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mtlwatch2029

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  1. I totally get what you mean, I’ve experienced the same thing at Concordia. Some classes have obviously had inflated averages, others though have clearly had worse averages. One class I took that usually hovers around C average had an A average, where as another which is usually in the B range was in the C range even after massive curving (thank god for p/f). You kinda just added to what I was saying. I haven’t seen any indication that there would be a systemic inflation of grades overall due to online schooling. Both your experience and my experience seem to indicate that it’s very incons
  2. I think you might be mixing things up a bit. This year would be excluding the winter 2022 grades, as in the year with a 3.89 average interview. That’s obviously going to be inflating grades due to those classes being pass/fail. So that 3.89 from this years cycle is including that extra amount of pass/fail. Those applying during last years cycle, the 3.87 average cycle, wouldnt have been affected by the pandemic grade wise as the 60 credits they need would have been done prepandemic, only they’re last year would have been altered. and again, I need to see actually evidence of grade inflati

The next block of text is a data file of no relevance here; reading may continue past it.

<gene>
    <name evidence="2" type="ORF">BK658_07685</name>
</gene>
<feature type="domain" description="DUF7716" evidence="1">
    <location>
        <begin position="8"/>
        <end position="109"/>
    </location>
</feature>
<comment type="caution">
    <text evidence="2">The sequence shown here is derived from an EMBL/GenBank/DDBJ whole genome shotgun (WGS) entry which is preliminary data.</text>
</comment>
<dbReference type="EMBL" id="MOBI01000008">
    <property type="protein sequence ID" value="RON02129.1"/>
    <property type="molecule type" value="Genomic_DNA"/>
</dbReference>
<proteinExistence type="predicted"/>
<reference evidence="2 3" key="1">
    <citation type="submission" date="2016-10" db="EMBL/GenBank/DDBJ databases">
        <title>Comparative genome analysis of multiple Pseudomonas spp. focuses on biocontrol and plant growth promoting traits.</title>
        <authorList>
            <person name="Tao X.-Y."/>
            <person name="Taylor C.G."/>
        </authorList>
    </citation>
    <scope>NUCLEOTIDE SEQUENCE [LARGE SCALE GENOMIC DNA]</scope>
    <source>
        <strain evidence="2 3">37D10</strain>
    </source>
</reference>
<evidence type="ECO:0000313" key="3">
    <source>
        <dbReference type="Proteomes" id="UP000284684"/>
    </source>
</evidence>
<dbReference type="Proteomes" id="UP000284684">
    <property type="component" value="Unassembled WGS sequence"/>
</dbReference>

3. I'm wondering, where did you hear that GPA's have been inflated due to the pandemic? Average interview is 3.89 vs last years 3.87. If that's what you're referring to its fairly minor. McGill's average accepted are pretty much always in the 3.8 range; theres a lot of other stuff that goes into the application for McGill other than the GPA, so its not uncommon for applicants with lower GPA's to actually be better candidates. I've known people accepted with 3.7's, so there can be quite a bit of spread in terms of GPA's. McGill's not a school that views the GPA as a make or break aspect of an
  4. So I ended up contacting them to make sure, and you're right! They said that prerequisite record isn't evaluated/relevant so long as you passed the course with a grade that is considered a pass at that respective institution, which in my case is 60% since its Cegep.
  5. Hey @McGillMedAmbassadors, I've got a question concerning CEGEP grades I was a horrendous CEGEP student, and I failed something like 4(?) science classes. Average science R score was about 27 I think. A lot of reasons for this, but I don't think it's that relevant to discuss that. Of the prereqs, I failed Organic chem and a physics class. I passed them the second time around, so they are completed. Currently I'm completing a BSc, and Im doing pretty well (3.8+ GPA at the moment) and I'm planning on applying for Fall 2023 provided by GPA holds up. I know that McGill no lon